Sabrina Sauer gave a lunch talk at UvA’s ILPS group on the 7th of October about how innovators can channel serendipity and unforeseen user ideas into ICT innovations using the living lab approach.
Living labs are public-private-civic partnerships that facilitate user-centered ICT development in daily life environments. In living labs, prospective technology users are invited to join R&D processes. As experts of their daily life settings, they are believed to bring new, serendipitous and unforeseen ideas to the table. Yet user inclusion in innovation is regarded with some ambivalence exactly because of the uncertain outcomes. Based on research into user involvement in living labs, this talk offers six suggestions on how to successfully embrace this uncertainty and discusses opportunities of living labs and serendipity in IR.
A short paper by Sabrina Sauer and Maarten de Rijke on the role of serendipity in media professionals’ search practices was presented at ACM International Conference on Research and Development in Information Retrieval (SIGIR 2016) in Pisa, Italy.
This paper presents a method to map user needs and integrate serendipitous search behaviors in search algorithm development: the living lab approach. This user-centered design approach involves technology users during technology development to catch unexpected insights and successfully innovate. This paper focuses on the preliminary findings of a living lab case study to answer the question how this methodology reveals fine-grained information about users’ serendipitous search behaviors. The case study involves a specific user group, media professionals who work in broadcast television and use audiovisual archives to create audiovisual content, during the development of new search algorithms for a large audiovisual archive. Research insights are based on data gathered during one co-design workshop, and ten in-depth semi-structured interviews with media professionals.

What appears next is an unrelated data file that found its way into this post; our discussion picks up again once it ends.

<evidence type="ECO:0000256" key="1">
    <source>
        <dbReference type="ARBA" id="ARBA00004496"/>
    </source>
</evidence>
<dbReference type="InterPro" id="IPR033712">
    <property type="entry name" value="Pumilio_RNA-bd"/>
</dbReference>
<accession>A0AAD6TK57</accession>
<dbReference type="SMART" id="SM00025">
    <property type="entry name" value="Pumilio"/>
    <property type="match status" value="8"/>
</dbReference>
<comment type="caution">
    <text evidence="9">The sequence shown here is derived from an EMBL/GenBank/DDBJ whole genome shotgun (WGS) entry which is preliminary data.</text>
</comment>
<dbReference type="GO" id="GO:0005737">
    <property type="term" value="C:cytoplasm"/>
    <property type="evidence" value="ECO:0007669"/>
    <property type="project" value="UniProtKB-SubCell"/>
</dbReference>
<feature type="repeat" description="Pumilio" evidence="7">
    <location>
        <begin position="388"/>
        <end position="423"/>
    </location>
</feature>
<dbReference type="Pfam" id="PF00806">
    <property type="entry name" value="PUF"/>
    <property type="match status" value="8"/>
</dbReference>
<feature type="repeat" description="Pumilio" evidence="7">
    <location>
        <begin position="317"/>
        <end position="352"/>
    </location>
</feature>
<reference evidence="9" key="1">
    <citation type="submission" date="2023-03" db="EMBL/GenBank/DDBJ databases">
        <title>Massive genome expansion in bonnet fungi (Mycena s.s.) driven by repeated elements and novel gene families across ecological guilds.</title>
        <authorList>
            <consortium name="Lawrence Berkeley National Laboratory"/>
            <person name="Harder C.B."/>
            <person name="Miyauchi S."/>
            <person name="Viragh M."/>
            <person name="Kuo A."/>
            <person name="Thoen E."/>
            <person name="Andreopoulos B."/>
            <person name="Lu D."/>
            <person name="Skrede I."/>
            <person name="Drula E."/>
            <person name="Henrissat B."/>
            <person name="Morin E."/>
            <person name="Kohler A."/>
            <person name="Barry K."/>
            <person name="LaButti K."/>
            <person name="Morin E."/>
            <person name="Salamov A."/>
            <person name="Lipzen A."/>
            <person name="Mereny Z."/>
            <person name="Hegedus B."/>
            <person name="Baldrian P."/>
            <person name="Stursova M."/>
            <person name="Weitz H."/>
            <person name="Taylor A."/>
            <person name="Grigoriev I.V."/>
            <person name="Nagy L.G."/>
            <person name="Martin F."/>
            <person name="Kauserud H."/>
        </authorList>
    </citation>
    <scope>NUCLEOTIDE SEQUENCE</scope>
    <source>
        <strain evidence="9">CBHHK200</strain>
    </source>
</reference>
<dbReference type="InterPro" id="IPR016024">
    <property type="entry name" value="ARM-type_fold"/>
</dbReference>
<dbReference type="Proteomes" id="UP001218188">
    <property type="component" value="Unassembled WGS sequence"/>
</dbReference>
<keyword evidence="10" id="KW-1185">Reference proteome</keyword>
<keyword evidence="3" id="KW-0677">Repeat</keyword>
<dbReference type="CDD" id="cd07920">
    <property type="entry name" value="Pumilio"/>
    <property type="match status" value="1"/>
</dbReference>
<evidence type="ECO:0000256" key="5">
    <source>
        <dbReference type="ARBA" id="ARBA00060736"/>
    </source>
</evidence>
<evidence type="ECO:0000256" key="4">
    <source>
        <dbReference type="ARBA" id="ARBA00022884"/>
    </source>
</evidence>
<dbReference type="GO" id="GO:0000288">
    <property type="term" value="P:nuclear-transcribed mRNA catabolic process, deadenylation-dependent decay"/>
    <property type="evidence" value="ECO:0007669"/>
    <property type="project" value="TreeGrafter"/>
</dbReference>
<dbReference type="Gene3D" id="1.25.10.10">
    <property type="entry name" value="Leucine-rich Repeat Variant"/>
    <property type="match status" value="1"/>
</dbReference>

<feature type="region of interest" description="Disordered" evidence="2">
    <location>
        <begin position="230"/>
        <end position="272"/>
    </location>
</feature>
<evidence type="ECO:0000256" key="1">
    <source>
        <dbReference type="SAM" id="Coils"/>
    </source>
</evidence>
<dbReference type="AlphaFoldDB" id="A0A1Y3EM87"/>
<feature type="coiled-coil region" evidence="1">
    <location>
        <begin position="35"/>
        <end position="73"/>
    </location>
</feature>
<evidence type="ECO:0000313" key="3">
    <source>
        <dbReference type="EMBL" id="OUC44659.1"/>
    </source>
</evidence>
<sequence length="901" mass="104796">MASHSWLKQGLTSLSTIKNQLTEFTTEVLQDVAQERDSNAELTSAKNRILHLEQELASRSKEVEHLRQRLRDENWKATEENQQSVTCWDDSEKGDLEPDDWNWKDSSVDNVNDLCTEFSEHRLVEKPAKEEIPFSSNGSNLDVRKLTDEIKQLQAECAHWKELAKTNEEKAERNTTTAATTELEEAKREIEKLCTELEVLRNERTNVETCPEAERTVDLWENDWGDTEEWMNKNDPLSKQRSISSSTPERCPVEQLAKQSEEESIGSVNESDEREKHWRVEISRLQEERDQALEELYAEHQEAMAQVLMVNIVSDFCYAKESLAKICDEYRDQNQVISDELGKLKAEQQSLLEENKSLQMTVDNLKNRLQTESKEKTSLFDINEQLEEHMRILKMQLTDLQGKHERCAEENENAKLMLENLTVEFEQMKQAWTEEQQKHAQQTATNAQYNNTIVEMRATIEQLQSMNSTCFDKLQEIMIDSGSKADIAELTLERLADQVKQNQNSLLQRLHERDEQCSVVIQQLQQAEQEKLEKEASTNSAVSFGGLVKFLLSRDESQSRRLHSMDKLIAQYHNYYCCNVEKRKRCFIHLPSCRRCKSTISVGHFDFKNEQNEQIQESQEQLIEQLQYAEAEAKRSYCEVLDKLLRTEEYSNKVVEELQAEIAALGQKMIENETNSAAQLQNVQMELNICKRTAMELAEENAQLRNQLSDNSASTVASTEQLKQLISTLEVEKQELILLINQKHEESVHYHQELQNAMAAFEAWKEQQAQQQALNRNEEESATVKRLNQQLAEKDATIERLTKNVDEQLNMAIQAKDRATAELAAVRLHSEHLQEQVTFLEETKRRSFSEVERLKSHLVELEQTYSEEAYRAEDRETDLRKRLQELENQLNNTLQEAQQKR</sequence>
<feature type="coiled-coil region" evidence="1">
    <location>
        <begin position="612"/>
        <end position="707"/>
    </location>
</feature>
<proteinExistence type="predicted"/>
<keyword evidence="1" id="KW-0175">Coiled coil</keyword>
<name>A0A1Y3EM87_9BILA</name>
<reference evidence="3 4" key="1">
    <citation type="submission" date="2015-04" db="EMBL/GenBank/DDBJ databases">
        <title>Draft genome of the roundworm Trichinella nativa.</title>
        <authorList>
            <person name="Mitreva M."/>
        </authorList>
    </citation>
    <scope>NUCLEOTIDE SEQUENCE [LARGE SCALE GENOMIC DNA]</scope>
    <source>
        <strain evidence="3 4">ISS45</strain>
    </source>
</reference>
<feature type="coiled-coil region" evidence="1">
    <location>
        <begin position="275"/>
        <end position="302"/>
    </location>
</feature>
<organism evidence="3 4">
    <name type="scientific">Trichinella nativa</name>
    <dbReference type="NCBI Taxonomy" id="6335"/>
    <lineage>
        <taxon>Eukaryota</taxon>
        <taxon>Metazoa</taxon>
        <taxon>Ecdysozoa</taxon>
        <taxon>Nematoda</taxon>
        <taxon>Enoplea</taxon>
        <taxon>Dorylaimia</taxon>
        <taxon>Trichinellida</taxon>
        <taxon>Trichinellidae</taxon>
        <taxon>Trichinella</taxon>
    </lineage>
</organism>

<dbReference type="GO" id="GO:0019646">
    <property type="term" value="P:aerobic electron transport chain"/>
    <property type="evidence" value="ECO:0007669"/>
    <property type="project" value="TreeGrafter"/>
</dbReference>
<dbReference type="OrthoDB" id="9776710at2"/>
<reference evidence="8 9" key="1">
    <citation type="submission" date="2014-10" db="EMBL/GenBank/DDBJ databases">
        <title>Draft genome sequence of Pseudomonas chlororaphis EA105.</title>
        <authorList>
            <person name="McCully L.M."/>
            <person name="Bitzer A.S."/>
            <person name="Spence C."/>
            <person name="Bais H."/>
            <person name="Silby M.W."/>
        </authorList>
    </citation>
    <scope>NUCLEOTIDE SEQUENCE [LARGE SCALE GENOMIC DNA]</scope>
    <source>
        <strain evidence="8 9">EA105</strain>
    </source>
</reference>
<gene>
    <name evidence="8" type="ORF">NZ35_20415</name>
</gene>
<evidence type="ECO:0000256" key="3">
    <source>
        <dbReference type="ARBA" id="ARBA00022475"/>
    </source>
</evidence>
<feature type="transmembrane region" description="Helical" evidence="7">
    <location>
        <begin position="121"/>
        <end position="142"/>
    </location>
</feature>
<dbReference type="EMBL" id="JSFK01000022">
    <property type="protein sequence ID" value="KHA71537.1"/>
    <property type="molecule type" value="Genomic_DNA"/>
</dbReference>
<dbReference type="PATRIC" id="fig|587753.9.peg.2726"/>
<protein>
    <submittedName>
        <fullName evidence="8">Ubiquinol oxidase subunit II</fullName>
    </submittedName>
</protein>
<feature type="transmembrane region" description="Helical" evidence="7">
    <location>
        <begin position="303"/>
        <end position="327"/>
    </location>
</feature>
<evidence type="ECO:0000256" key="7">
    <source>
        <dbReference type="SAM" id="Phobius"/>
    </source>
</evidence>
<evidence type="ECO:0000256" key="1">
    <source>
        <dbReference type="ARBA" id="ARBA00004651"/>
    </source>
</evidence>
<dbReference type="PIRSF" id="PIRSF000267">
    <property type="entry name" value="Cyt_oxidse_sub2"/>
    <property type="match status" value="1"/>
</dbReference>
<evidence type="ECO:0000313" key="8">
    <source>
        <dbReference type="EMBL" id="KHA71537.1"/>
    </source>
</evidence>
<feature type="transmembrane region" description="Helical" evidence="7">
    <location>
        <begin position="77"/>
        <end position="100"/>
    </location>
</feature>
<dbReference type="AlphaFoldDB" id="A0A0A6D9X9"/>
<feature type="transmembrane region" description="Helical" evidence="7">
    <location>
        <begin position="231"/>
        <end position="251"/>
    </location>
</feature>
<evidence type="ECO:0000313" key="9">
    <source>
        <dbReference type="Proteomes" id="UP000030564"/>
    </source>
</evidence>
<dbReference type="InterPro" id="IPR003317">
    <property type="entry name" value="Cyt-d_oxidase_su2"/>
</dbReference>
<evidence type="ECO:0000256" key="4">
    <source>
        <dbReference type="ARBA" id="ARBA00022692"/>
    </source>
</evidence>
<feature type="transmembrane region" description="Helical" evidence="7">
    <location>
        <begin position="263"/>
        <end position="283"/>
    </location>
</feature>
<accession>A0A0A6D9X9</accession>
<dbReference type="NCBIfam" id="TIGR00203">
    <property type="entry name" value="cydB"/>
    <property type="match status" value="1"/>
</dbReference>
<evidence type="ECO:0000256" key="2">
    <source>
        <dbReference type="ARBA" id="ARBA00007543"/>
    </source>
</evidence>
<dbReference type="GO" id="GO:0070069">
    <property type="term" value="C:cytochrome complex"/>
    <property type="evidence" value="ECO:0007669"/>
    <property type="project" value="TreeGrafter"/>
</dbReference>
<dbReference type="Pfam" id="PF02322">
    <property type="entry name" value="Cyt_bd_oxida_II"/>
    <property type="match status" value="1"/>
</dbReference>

Findings stipulate that these users balance socio-technical constraints and affordances during creative retrieval to (1) find exactly what is sought; and (2) increase the possibility of serendipitous, unforeseen search results. We conclude that modeling these search processes in terms of improvising with constraints and affordances enables an effective articulation and channeling of user-technology interaction insights into new technology development. The paper suggests next steps in the living lab approach to further understand serendipitous search and creative retrieval processes.